Friday, July 31, 2009
The Ghost Poetry Project
"A father of four young children, poet Nathan Curnow became increasingly interested in how language works to both terrify and embolden us. This was most apparent when his daughter became afraid of bunyips, a fear that could not be relieved by any amount of her parents’ loving persuasion. After months of sleepless nights it was suddenly undone by the words of another child who told her that bunyips only eat avocadoes."
Tuesday, July 28, 2009
"Sometimes I worry about being a copy cat and worse yet, being one and then having to defend myself at some future date when I am somehow poetically famous (note this is at least partially sarcasm)."
Review by Silke Heiss
"It is more than a year since the perfectly named Letters to the World was born. The book emerged out of the collaborative efforts of members of the Wom-po LISTSERV, an electronic discussion group of mainly women poets, which has been going since 1997. It is of particular interest for South African literary life - the original driving force behind the book came from local Moira Richards.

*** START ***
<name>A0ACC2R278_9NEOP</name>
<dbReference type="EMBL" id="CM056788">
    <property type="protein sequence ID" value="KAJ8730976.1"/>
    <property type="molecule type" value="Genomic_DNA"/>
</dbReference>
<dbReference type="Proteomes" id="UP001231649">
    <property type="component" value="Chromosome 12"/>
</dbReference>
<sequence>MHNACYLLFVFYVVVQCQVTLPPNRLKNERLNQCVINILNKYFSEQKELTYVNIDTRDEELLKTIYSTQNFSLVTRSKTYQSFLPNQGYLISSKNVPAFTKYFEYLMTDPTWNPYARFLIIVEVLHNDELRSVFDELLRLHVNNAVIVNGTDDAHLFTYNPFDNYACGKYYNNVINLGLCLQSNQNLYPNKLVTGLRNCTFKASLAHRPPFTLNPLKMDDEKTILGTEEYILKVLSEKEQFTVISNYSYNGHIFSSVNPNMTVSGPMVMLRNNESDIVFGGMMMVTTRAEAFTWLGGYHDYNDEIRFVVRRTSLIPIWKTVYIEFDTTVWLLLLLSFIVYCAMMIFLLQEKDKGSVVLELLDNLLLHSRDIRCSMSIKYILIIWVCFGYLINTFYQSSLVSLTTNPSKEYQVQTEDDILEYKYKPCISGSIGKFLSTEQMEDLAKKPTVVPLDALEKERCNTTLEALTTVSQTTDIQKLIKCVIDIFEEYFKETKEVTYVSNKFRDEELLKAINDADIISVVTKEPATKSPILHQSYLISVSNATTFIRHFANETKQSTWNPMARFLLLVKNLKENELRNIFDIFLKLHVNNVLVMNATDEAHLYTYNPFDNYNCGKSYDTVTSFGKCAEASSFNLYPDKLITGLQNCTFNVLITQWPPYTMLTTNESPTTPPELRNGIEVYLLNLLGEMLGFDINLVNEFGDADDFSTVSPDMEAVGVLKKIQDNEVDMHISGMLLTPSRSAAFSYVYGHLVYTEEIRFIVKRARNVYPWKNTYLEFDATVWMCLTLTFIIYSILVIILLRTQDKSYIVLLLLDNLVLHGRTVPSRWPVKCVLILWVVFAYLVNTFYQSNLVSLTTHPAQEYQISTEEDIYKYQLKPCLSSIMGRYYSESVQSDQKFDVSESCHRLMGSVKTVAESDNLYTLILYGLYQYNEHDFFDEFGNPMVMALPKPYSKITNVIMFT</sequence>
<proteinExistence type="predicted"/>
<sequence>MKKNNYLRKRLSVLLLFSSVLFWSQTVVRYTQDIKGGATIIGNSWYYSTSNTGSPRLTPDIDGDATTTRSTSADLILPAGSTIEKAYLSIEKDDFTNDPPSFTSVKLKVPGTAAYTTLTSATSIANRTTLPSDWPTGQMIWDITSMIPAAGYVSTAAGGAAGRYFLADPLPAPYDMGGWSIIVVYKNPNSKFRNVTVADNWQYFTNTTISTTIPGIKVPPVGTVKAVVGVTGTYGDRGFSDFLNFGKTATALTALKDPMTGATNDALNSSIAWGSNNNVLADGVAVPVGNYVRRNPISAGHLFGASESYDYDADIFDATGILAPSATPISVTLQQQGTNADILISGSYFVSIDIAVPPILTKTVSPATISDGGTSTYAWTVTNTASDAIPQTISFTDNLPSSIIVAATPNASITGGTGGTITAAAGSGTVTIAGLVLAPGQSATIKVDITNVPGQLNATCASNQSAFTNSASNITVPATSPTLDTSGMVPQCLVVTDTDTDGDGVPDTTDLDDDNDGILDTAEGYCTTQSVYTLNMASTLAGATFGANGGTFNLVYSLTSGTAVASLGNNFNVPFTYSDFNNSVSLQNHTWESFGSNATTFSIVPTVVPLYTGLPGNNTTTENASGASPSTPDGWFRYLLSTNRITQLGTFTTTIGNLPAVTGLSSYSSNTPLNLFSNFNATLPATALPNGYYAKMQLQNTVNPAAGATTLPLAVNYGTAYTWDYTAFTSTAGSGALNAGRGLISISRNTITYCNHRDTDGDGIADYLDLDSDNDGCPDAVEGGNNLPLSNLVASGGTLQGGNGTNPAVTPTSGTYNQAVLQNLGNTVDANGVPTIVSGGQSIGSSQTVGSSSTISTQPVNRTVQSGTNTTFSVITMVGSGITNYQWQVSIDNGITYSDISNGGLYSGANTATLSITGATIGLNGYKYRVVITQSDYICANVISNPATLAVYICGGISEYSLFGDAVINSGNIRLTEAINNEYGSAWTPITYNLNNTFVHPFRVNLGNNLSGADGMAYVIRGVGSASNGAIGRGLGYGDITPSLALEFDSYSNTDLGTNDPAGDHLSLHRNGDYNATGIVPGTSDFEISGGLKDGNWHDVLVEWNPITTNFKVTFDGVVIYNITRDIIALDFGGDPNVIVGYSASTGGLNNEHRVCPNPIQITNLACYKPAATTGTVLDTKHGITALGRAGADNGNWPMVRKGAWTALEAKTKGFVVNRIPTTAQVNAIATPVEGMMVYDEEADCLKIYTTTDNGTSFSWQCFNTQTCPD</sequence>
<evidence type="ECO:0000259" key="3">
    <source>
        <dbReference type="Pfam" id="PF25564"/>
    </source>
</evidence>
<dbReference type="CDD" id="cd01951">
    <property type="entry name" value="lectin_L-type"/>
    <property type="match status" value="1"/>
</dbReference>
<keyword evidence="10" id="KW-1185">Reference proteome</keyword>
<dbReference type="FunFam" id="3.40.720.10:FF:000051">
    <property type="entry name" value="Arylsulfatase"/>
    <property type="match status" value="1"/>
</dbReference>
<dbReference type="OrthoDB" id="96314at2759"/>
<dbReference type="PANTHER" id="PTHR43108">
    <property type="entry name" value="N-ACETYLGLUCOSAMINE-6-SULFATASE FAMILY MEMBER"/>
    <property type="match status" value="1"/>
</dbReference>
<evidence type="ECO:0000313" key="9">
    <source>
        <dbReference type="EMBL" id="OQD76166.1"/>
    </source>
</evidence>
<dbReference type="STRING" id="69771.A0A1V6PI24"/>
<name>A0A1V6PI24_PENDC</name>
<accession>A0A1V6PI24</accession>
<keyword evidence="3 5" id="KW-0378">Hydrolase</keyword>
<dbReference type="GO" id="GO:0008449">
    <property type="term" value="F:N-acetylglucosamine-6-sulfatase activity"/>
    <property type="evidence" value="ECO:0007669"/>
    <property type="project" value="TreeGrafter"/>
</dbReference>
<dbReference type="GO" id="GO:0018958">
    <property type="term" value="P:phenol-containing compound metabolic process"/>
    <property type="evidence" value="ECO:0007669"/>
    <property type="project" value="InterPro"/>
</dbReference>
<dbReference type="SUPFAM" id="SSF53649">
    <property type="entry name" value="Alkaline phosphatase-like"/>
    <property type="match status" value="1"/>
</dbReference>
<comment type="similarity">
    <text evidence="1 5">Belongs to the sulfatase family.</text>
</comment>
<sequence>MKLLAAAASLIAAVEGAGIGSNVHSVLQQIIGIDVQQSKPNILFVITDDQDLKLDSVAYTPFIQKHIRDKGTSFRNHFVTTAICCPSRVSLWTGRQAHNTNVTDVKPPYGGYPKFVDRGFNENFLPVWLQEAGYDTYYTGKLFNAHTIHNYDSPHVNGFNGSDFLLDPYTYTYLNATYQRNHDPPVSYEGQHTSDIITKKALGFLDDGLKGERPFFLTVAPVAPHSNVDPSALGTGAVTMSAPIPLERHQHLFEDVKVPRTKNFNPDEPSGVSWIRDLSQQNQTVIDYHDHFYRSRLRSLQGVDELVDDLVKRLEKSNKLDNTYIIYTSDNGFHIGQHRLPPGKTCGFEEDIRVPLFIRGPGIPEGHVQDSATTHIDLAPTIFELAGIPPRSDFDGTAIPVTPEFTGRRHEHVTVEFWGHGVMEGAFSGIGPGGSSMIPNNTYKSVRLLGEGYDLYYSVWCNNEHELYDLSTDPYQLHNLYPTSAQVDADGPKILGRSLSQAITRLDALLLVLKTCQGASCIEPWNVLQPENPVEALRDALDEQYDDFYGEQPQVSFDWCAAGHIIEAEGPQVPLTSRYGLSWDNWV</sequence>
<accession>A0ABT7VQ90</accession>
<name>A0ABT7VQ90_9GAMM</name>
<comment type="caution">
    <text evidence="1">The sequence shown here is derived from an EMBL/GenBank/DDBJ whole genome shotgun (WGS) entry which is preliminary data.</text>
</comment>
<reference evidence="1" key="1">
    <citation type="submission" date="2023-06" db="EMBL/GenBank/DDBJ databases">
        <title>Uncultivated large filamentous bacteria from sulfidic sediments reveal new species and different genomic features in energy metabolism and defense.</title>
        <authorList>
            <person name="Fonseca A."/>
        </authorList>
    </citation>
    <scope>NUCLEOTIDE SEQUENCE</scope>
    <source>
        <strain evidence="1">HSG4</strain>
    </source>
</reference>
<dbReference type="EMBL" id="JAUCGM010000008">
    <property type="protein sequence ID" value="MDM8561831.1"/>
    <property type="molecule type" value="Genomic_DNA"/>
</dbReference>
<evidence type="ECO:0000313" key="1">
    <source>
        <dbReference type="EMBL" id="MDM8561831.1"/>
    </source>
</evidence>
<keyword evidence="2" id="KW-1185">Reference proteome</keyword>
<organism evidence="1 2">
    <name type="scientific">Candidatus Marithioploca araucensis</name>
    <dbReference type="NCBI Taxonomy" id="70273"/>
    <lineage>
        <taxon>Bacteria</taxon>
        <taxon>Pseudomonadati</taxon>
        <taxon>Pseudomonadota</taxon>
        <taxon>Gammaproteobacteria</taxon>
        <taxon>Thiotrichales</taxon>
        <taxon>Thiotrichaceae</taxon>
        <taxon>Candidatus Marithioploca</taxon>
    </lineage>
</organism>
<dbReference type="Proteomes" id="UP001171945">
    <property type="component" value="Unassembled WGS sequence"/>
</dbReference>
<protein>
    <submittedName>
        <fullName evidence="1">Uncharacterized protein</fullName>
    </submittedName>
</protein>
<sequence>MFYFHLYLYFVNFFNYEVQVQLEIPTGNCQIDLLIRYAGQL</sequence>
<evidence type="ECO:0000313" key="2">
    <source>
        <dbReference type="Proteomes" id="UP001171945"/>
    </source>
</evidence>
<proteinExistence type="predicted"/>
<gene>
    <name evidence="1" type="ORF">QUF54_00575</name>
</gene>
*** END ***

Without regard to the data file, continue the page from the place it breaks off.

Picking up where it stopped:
Wom-po, says Moira, “lift[s] me out of the small country on the southernmost tip of Africa where I live” (p.337), and “the thing that drove/ sustained me in the beginning was the picture of this book of poems in my hand, on my shelf."
How to win a copy of Sandra Simonds's Warsaw Bikini